Yesterday was double tournament session: Manuela, Ester and Keith played Caylus (in the absence of Paul B.), while Nick Baldyworthy, Dan and I played Stone Age. Interestingly, it was Dan's first face-to-face game: so far, he only played on BrettSpielWelt. With Nick and Dan having each several games under their belt, and I having only played once before, it was no surprise I lost. Badly. The final score says it all: Nick won with 205 VPs, Dan finished with 167 and I with 154.
I increased my tribe to 6 members early on, and then never increased it until the game's end, while Nick and Dan started to grow their populations later and finished with over 8 people each, allowing them to get more resources each turn. In particular, they acquired many more cards than I, climbing up the food production chart and obtaining extra VP bonuses at the end, with Nick obviously choosing his cards more wisely than Dan. I should kick myself, because Paul had told me before hand that Nick would amass cards, and I didn't do anything to prevent it. Only in the last round did I take a population multiplier, which gave me 6 VP and prevented them of getting 8+ VP. Without that action, I would have trailed even further behind. After about 90min (including a rule refresher for my benefit) the best player won and the most inexperienced and stupid one lost: fair's fair. My consolation is that Nigel told me later that he and Matt had also been heavily beaten by Nick when they played together.
André and Michael, who had been rather lonely playing with my copy of Hey, that's my fish!, joined us for a game of Endeavor, the new rage at the club. Dan was the only one who had played it before and went rather quickly through the rules; it took us two turns to get a grasp of them, with several minor points being asked throughout the game. Basically, it's yet another economic development game, but with some topological and area majority elements. It's not a bad game, but it's too abstract - the way you pick up capabilities from the sea and from cards doesn't make any thematic sense, for example. The game is too self conscious, i.e. it makes its design too obvious, with a potpourri of various mechanics brought together for no particular reason. Great design, not just in games, should be elegant and self-effacing. To sum up: it's a game that lacks character, IMHO. For me, Puerto Rico still rules.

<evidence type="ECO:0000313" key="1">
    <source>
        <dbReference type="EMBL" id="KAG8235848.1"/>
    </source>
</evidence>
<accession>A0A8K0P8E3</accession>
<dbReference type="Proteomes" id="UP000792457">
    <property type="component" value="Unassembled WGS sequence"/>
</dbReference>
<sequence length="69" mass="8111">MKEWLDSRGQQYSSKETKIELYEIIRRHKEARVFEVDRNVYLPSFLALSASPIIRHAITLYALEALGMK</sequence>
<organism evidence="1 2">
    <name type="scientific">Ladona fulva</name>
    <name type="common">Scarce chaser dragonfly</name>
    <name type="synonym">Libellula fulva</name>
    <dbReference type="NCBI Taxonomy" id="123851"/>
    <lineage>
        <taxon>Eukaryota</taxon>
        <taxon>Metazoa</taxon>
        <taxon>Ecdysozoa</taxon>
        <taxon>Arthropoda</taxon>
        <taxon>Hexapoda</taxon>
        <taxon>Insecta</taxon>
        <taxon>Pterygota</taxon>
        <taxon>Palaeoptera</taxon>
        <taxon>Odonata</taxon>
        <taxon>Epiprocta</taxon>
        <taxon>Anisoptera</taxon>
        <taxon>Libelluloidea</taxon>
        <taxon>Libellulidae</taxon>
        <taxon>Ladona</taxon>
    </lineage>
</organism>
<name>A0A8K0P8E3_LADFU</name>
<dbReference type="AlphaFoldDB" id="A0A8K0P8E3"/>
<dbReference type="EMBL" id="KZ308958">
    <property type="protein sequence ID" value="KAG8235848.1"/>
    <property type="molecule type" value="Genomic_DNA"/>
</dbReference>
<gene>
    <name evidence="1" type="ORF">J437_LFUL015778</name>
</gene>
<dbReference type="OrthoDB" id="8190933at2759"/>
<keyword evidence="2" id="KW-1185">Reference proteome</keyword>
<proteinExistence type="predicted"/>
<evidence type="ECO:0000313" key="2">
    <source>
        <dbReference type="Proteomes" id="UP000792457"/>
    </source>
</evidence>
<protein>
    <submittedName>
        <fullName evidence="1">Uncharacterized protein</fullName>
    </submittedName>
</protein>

Nick obviously has a knack for these games, because he won again, with 66 VP, followed by André (56), myself (55), Michael (52) and Dan (43). We played the game rather quickly for first-timers: about 90min including rule explanations. At the other tables, John, Matt, Graham and Julian played Endeavour followed by Yspahan (twice?), while Nigel brought his copy of Struggle of Empires and played with Damen, Sam, Big Nick, Ian and someone else I can't recall. They didn't finish the game, and will continue next week. As for me, after Goa, San Juan, Stone Age and Endeavor, I definitely need a break from this type of games: they're all challenging and tense, but too much of the same is not a healthy diet...